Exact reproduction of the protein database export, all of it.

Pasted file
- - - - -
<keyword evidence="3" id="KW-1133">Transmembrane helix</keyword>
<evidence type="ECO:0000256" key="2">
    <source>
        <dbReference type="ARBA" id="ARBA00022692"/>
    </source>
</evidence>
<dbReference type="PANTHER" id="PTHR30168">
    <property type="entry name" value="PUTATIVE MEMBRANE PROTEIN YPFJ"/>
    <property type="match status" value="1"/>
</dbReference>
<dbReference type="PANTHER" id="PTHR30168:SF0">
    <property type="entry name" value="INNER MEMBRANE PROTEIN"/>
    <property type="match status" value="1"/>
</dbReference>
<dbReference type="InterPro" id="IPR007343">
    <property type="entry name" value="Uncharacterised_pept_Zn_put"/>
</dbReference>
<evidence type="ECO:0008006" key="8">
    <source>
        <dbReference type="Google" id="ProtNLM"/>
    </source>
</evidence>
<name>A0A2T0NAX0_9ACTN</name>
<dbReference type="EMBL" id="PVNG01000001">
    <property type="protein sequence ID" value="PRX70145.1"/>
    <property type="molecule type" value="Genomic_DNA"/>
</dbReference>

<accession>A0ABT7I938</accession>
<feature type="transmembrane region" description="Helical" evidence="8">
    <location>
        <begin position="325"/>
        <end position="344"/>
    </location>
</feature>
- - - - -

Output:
<keyword evidence="3" id="KW-1133">Transmembrane helix</keyword>
<evidence type="ECO:0000256" key="2">
    <source>
        <dbReference type="ARBA" id="ARBA00022692"/>
    </source>
</evidence>
<dbReference type="PANTHER" id="PTHR30168">
    <property type="entry name" value="PUTATIVE MEMBRANE PROTEIN YPFJ"/>
    <property type="match status" value="1"/>
</dbReference>
<dbReference type="PANTHER" id="PTHR30168:SF0">
    <property type="entry name" value="INNER MEMBRANE PROTEIN"/>
    <property type="match status" value="1"/>
</dbReference>
<dbReference type="InterPro" id="IPR007343">
    <property type="entry name" value="Uncharacterised_pept_Zn_put"/>
</dbReference>
<evidence type="ECO:0008006" key="8">
    <source>
        <dbReference type="Google" id="ProtNLM"/>
    </source>
</evidence>
<name>A0A2T0NAX0_9ACTN</name>
<dbReference type="EMBL" id="PVNG01000001">
    <property type="protein sequence ID" value="PRX70145.1"/>
    <property type="molecule type" value="Genomic_DNA"/>
</dbReference>

<accession>A0ABT7I938</accession>
<feature type="transmembrane region" description="Helical" evidence="8">
    <location>
        <begin position="325"/>
        <end position="344"/>
    </location>
</feature>